6 Types Of Sublenses And What They Are Used For

Do you want to complete the tool kit with a subler, but you need to be sure to choose a suitable model for the projects you are working on? Find out in this article which are the most popular models and for which operations they are recommended.


Emphasis is generally used to measure the distance between two points on the body of an object. The measurement is made by fixing the two arms on the targeted points and reading the result either directly from the subler, if it includes the graduated scale or digital display, or fixing the distance between the arms and comparing it with an external, reference scale.


Areas of use

Although the structure and technique of use the subler is a very simple instrument, it is among the essential measuring devices in many fields, including metrology, wood and metal processing, engineering and science. Adapting to the specific requirements of the measurement tasks that it is put in the situation to fulfill, the subler is currently available in several forms.


Interior subler

As the name suggests, in this case the role of the subler is to measure the internal dimensions of an object (eg the diameter of a pipe or channel obtained by milling). These models have elongated, straight arms, with slightly curved ends to the outside, fastened with a screw that allows their pivoting and framing in the evaluated space. Although the Vernier type variants are the most used today, an interior subler will help you when the points between which you have to measure are located at a greater depth than the standard Vernier arms.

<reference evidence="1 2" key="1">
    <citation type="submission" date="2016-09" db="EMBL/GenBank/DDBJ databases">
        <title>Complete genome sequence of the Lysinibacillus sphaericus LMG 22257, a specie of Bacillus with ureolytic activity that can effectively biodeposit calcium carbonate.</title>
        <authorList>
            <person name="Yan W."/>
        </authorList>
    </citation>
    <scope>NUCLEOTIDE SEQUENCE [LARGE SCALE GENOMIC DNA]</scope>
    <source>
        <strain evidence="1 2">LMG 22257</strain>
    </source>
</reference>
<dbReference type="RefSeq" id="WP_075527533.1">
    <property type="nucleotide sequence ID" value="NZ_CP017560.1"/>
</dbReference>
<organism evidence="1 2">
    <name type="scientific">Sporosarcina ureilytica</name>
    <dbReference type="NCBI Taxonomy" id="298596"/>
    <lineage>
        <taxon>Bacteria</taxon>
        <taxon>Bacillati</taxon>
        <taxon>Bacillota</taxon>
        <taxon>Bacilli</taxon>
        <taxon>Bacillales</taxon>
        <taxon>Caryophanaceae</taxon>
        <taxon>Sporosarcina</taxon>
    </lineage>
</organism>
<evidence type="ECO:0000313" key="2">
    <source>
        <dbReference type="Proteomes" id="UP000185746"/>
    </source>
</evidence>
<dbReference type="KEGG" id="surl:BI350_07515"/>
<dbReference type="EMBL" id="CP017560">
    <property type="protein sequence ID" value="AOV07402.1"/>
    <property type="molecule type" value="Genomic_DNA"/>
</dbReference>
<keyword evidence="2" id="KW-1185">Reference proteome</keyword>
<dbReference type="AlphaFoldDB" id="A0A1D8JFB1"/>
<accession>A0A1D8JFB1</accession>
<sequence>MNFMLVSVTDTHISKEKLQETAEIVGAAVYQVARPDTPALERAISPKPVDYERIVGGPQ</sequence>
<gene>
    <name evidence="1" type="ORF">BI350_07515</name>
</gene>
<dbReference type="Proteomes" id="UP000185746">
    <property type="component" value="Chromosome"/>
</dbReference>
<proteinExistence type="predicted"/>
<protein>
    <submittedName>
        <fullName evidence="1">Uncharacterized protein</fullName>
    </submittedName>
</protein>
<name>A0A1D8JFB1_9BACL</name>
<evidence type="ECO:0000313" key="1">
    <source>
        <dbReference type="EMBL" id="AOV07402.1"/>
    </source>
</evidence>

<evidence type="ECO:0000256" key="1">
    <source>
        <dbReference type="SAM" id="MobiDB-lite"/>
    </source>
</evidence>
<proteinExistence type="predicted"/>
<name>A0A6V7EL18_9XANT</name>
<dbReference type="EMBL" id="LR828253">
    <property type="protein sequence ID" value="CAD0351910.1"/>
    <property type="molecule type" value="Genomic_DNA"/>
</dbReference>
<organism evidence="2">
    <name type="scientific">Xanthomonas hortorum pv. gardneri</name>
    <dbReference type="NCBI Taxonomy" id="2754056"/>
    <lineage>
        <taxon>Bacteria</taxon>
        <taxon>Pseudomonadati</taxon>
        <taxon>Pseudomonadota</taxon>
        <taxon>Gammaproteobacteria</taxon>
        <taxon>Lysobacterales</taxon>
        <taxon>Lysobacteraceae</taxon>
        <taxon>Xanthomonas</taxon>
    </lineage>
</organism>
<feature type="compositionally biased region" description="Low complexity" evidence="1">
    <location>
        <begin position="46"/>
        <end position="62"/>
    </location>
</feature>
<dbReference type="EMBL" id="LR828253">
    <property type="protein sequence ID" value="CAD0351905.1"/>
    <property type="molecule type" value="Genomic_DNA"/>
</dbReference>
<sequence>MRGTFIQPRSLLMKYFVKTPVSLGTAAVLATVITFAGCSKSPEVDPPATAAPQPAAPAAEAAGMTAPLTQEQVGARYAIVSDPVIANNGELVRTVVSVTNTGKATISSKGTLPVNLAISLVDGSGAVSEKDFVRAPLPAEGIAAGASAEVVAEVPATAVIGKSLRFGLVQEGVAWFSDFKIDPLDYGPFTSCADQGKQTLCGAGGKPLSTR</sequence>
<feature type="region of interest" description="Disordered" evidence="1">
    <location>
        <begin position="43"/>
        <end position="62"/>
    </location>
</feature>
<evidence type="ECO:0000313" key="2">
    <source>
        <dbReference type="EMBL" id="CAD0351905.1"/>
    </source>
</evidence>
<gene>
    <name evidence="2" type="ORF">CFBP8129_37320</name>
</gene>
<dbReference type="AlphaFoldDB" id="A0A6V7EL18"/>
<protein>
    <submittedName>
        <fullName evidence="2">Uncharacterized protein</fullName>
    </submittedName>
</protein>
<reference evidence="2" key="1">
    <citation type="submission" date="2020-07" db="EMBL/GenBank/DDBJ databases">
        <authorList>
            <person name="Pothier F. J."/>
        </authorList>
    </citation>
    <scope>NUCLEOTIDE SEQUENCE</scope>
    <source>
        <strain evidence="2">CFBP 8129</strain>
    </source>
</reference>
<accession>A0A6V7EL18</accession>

Exterior variants

If there are sublenses for measuring the interior of an object, of course, models have been designed to allow the most accurate assessment of its external dimensions. These technical variants are called exterior sublenses. Unlike the format discussed above, the structure of this type of sublere includes curved arms, with the concavity inwards, similar to an oversized pliers head. This design allows the easy and fixed framing of the measured object, the outer sub-being being generally recommended for the evaluation of objects of medium thickness.


Subler divisor

Also known as a compass, the divider subler is provided with two straight arms, finished with a sharp tip, which allows the creation of marks on metal or wood, by lightly scratching the material. It is used in metallurgy to measure long distances and can also be used to sketch arcs of circles or complete circles with a certain radius.

It is just as useful for measuring the distance between two points on a map. The tip of an arm is fixed on one of the targeted points and the other arm extends to the second point of the measurement. The distance between the two arms is then measured using the scale printed on the map or an external one.

A lesser known application of this measuring instrument is to evaluate the distance of the segments created on the EKG, in order to find out as accurately as possible the amplitude of the heart rate.